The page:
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As we all learned from Spiderman, radiation exposure can cause DNA mutations. In humans, this can lead to not so good stuff like cancer. But doing the same thing to plants can result in some pretty useful changes to plant DNA that can improve taste, yield, and even resistance to disease. This method is already pretty widely used and scientists think it could make a dent in solving the world’s food crisis by producing crops that are easier to grow and use less land and pesticides. Now if the idea of mutant Hill People food makes you nervous, fret not. It doesn’t make the food radioactive and it is not the same process used to create Genetically Modified Organisms (GMOs) where DNA is spliced into a species, adding material that wasn’t there to begin with. Plants experience natural mutations all the time, this process just speeds that up. It’s the equivalent of hitting shuffle on your favorite party playlist. The songs are the same, but the vibe can totally change.

3. Ice Cream Quality Control

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Did you ever wonder how every tub on Ben & Jerry’s is perfectly creamy and delicious every single time you eat the whole tub while binge watching Netflix in your PJs? The answer lies in radioisotope density gauges. A radioactive source is directed at the product, the material reflects some of the radiation back the source, where a sensor records it. The ratio of the source that is reflected back versus passes through can be used to calculate the density. Any carton that doesn’t make the cut isn’t shipped to stores. I think a lot of us would heroically volunteer to help out with the subpar sweets. These density gauges are used all over the food industry to ensure consistency in soup, beer, and coffee, amongst many other things. They can even be used to test egg shells for thin, weak spots. It definitely isn’t as important as the ice cream thing, but I guess it has to be done.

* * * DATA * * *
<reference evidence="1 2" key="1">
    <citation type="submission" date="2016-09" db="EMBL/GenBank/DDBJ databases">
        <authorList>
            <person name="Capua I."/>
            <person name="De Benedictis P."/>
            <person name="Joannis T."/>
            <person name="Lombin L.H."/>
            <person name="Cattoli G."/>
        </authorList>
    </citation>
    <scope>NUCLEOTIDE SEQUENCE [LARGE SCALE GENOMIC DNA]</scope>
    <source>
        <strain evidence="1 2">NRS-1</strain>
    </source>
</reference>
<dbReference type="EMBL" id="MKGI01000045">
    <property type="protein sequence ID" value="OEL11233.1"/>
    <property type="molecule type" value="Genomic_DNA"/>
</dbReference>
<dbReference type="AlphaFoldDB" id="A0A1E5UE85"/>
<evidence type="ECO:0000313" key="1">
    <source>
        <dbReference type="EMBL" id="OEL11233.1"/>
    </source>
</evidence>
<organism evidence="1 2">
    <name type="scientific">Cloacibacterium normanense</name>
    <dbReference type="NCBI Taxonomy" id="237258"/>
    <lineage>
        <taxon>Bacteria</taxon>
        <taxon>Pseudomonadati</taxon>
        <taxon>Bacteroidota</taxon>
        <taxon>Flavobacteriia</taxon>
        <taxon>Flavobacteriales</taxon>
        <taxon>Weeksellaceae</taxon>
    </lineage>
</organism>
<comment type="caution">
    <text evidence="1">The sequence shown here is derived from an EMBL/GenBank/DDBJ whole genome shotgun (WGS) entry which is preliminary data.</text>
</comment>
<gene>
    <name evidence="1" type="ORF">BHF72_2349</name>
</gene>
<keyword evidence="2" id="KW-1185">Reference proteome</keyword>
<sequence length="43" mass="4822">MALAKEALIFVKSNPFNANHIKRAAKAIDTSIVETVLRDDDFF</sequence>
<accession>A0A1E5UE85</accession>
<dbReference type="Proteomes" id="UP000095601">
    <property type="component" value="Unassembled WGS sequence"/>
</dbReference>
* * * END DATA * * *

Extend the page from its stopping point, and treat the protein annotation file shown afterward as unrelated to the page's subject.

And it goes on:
2. Blue Topaz

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Blue topaz does occur naturally, but most are artificially made by exposing more common varieties of topaz to radiation. The radiation changes the structure of the stone, knocking the atoms around and causing the gem to change color. The gem is then heated, producing a lovely blue color. The stone is stored until the levels of radiation emitted fall below allowed levels. This same process is also done to diamondsand other gems to produce fancy colors at less than fancy color prices.

1. Check Food for Metal

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Have you ever bitten in to a hot dog and gotten a mouthful of bone? No? Well you may have food x-ray scanners to thank. Many manufacturers have started requiring that their food go thorough specialized x-ray machines that can check for metal shards, bones, rocks, and any other items that we generally don’t want in our pizza or ice cream. The scanners use sophisticated software that does the hard work of detecting any foreign objects.

Constructive Radioactivity

– WIF Science